Let Not your Heart Be Troubled

Transcribed from the sermon preached February 16, 2014
The Reverend Max Lynn, Pastor

Scripture Readings: Proverbs 12:10-20, John 14:1-12, Timothy 6:6-19

Proverbs gives us a little wisdom for the long run. Work hard, be honest, choose your words wisely; don’t let the unwise or hurtful words of another’s change your path to success.

The other day on Facebook someone posted a statement that read: “from now on I am going to treat people as they treat me. Some should be glad, some should be scared.” I wrote, “Boy, that gives them a lot of power over your behavior.” Proverbs says, “The vexation of a fool is known at once, but the prudent man ignores an insult … here is one whose rash words are like sword thrusts, but the tongue of the wise brings healing.”

The Proverbs are intended as teaching tools for long term success. Here at St. Johns, we spend a decent amount of time talking about inequality, and how the rich often get away with injustice. We warn against materialism: the love of money is the root of all evils.

We don’t all start the race of life from the same spot. We all know hard working poor. Yet I am afraid that sometimes, the fact of an unequal starting line becomes an excuse to not try. We believe that given all the obstacles, we can’t make it. It is possible that hard work and honesty will not pay off with material wellbeing. But it is also true that for the vast majority of us, without hard work we are guaranteed not to succeed.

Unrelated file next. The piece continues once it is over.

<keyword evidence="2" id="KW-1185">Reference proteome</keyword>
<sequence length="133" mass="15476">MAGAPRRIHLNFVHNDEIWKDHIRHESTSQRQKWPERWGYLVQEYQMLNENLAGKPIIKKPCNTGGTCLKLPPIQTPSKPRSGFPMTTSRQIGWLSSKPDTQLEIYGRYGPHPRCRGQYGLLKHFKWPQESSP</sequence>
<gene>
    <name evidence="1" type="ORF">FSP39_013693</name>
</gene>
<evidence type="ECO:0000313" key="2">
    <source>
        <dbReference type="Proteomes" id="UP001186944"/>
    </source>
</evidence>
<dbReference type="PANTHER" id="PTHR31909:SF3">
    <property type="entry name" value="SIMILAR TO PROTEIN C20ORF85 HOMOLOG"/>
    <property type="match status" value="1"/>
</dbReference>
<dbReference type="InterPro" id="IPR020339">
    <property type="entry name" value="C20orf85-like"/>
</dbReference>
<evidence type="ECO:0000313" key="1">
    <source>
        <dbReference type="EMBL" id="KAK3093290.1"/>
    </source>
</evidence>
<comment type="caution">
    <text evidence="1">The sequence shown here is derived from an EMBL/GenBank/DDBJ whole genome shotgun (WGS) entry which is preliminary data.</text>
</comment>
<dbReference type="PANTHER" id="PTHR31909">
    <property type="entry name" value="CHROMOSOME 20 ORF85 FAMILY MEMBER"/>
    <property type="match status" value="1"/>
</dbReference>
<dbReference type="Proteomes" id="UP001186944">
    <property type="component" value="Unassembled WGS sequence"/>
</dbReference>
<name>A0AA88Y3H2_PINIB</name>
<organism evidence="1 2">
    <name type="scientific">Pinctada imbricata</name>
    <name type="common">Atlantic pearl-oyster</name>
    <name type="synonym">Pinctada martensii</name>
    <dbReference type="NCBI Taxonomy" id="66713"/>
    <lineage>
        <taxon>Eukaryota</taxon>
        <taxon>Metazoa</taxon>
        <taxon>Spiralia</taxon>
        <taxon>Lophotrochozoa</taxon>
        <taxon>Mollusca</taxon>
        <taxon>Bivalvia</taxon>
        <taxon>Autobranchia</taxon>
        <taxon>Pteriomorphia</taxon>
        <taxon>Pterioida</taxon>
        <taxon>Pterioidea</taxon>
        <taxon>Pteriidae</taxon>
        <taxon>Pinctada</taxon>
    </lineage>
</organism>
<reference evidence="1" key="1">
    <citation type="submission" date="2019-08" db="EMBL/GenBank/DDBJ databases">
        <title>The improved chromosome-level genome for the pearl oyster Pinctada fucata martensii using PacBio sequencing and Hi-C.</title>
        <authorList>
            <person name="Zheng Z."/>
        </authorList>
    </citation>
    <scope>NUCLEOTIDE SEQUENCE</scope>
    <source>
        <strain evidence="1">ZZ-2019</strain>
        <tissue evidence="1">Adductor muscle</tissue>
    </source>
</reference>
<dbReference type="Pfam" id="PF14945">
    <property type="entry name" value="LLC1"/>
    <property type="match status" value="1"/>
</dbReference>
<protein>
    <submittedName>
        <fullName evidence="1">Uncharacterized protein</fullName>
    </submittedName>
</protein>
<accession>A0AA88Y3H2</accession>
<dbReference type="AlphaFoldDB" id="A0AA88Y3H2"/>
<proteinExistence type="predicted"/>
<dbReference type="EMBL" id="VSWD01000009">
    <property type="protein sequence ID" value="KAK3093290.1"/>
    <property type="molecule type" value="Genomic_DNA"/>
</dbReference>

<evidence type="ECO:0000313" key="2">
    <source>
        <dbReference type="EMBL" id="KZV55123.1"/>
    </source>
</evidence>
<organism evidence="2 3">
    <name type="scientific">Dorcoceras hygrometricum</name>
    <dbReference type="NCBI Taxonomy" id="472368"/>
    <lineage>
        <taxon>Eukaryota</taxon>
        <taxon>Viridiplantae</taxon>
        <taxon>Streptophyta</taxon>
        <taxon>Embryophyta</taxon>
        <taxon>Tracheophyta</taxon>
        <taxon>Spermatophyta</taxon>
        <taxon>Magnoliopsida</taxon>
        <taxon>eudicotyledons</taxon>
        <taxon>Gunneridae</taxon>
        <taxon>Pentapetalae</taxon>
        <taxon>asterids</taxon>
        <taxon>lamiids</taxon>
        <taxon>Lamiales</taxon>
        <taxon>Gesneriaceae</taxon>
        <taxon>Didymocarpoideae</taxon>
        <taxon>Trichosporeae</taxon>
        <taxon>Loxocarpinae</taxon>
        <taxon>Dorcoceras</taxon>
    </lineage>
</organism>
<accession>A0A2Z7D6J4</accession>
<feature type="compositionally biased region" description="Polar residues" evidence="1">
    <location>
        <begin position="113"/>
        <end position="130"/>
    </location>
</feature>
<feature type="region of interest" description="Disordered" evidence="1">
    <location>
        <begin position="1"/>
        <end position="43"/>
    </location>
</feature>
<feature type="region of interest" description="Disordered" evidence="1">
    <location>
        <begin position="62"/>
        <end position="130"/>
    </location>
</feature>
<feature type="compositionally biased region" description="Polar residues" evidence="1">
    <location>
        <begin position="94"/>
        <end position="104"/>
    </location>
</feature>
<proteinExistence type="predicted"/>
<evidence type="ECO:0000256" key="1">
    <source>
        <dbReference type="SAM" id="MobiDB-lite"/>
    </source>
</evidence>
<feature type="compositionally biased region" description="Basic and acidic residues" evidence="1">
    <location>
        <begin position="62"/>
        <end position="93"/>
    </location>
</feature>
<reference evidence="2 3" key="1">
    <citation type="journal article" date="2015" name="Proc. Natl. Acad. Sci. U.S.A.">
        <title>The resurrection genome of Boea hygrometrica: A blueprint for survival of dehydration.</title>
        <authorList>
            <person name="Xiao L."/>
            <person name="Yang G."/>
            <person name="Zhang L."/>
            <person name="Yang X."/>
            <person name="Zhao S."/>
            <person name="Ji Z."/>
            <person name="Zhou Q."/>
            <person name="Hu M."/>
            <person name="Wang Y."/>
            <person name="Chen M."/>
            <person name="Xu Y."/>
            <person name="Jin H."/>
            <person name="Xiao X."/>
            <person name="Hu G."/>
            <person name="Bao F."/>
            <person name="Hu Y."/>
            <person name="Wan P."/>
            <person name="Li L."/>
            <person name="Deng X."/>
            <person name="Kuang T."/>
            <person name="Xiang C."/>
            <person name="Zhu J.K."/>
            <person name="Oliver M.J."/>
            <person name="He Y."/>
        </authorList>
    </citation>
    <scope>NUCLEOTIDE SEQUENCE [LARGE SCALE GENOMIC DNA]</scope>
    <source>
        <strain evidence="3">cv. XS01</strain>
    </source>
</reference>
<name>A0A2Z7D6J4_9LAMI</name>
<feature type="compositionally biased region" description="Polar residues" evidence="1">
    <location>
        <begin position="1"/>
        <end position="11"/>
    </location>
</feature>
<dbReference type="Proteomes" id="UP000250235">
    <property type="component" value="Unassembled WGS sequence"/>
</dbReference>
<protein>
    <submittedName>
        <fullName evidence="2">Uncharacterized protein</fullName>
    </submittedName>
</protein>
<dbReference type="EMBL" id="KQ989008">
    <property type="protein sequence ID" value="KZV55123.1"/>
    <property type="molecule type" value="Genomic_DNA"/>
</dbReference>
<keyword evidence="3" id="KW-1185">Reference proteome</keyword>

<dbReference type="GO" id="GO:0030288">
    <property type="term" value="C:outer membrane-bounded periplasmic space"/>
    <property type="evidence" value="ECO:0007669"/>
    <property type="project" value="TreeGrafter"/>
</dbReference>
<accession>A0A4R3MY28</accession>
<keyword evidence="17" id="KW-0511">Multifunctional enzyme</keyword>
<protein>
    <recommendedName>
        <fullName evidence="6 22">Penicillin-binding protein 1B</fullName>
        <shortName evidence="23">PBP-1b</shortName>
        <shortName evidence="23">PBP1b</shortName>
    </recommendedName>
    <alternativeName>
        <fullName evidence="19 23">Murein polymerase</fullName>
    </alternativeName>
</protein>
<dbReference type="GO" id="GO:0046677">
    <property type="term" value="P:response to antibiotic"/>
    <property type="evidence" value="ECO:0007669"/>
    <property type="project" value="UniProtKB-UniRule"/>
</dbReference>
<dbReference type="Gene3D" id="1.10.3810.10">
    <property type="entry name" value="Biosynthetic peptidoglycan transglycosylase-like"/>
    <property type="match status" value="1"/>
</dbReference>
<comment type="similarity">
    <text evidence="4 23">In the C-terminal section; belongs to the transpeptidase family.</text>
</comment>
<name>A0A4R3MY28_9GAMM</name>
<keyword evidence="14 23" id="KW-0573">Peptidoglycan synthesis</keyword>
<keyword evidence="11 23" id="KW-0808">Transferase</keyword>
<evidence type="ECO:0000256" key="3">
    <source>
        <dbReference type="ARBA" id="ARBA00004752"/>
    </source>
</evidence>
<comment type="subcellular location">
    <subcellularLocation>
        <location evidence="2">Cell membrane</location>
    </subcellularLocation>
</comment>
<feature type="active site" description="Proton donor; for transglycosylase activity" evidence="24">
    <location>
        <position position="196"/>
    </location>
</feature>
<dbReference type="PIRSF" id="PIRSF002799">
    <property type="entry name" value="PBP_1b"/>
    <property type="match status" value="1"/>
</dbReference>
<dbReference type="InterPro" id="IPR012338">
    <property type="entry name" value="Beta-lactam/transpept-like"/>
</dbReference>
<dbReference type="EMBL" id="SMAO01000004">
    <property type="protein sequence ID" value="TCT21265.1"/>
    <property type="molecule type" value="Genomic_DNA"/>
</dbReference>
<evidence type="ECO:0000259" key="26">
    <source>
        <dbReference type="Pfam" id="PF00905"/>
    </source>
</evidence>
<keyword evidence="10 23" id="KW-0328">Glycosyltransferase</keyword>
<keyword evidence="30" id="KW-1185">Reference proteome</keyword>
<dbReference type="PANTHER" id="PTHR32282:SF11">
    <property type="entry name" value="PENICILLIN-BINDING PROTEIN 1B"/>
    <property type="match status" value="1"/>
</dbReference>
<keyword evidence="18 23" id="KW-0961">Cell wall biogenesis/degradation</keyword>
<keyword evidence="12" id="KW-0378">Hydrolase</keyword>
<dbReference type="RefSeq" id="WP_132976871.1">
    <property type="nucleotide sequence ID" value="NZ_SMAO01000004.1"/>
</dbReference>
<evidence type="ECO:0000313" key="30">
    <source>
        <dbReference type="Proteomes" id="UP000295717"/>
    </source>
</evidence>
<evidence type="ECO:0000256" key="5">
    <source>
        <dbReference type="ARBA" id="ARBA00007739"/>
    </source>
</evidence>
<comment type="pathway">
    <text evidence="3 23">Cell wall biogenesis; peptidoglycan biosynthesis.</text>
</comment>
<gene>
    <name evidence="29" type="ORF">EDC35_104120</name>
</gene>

While there is plenty of injustice and misuse of power, most of the people I know who have done well materially, are honest, hardworking people. The other quality of successful people is that they don’t let other’s distract them or dare them into small battles that side track them from their main purpose. There are dishonest people with money and power, smart narcissists who succeed because they are gifted mentally and not because they are caring or honest. There are greedy people who live for nothing but material wealth. And of course, there are idiots who have inherited wealth. And no doubt, the disparity of wages in our society is wildly unbalanced and unjust, and often has very little to do with the value of one’s work for the peace and prosperity of society. I figure mothers and farmers perform the most important roles in society, perhaps followed by fathers, and material reward certainly doesn’t show this. And there is privilege and prejudice which helps or hinders each of us, all along our way. Life is not fair.

Still I believe that in general, most of the time, people will tend to permit and respect the power of someone they trust to be honest and just. I give my money to the car mechanic I trust. I frequent the donut shop that throws in a couple extra donut holes with my order. I married a lady I felt I could trust. We like people in leadership roles who can be calm, cool and collected under pressure. Nobody is born an expert; so the proverb says, “the work of a man’s hand comes back to him. The way of a fool is right in his own eyes, but a wise man listens to advice.”

We are all born into a particular context. We don’t choose our nose or legs. We don’t choose our sex, our race, our nationality or the point in history within which we are born. The child prodigy who can rip off Mozart or do a triple back flip with three twists while flying 150ft through the air to land backwards on icy steep hill, the autistic or physically or mentally challenged baby, none chooses these gifts or challenges. We don’t choose our parents, though to some extent, parents do work and arrange the context within which they have children. Most of the gifts and challenges we face in life are not of our own making or choosing.